If you should find that your civil court legal dispute is one of the minority that does not settle before a judge or jury renders a decision, and for some reason that decision goes against you, you will be faced with a decision: "What next?" There are two basic choices that you can make.
First, you can decide to accept the result and to move on. Sometimes, your situation may be such that continuing the legal contest has reached a point of diminishing returns, and the better course is to let the battle end.
Or, if you believe that the decision at the trial court level was wrong, you can explore with your attorney the option of seeking an appeal of that decision. If this is your choice, the New Jersey legal system has a built-in mechanism to review trial court judgments to ensure that they were indeed fair: the appeals courts. This post provides a brief overview of how the civil appeal process works, starting with its first and most important question: do you have grounds on which to make an appeal?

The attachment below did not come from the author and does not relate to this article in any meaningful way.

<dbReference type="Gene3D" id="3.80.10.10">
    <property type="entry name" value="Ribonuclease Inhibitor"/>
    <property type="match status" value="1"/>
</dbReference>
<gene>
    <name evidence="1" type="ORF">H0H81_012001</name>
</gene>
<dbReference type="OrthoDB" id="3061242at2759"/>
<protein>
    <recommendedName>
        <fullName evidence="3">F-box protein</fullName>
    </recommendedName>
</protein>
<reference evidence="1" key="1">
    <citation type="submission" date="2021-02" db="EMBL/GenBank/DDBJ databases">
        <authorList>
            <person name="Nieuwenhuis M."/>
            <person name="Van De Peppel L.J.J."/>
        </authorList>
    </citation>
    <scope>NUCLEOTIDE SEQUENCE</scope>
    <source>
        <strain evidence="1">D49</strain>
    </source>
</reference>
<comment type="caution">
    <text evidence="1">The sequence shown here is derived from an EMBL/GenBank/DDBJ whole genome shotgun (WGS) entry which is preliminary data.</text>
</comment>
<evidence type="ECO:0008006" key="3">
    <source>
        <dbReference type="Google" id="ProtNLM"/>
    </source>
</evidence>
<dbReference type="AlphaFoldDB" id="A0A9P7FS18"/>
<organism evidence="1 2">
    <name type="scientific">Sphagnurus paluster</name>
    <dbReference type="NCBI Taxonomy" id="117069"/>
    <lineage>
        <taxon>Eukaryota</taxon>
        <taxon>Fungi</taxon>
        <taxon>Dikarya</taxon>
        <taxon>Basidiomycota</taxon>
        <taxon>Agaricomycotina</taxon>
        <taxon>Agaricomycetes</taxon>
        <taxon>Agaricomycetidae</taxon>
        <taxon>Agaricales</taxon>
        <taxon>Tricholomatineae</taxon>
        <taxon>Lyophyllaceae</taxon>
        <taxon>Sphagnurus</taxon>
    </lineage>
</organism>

The appeal process is not meant to re-litigate the trial. The appeals court will not reconsider the facts, evidence and testimony that were presented at trial, or consider new evidence. Rather, what the appeal must do to qualify for consideration is to demonstrate to the appeals court that during the trial a “reversible error” took place.
But just what is a reversible error?
One way to look at it is to determine what it is not: the appeals court will not reverse a trial court decision even if the appeal can prove that mistakes were made, as long as those mistakes were “harmless error” (that is, there is no right to a "flawless" trial). But if on appeal you can show that an error had the effect of prejudicing the outcome -- that is, if the error had not happened the outcome at trial may have gone in your favor -- that is a reversible error.
The determination of whether a reversible error occurred at trial is one for you and your attorney to consider carefully. Also, in some cases you may want to consult with a different attorney if your trial attorney does not include New Jersey civil appeals as a part of his or her practice.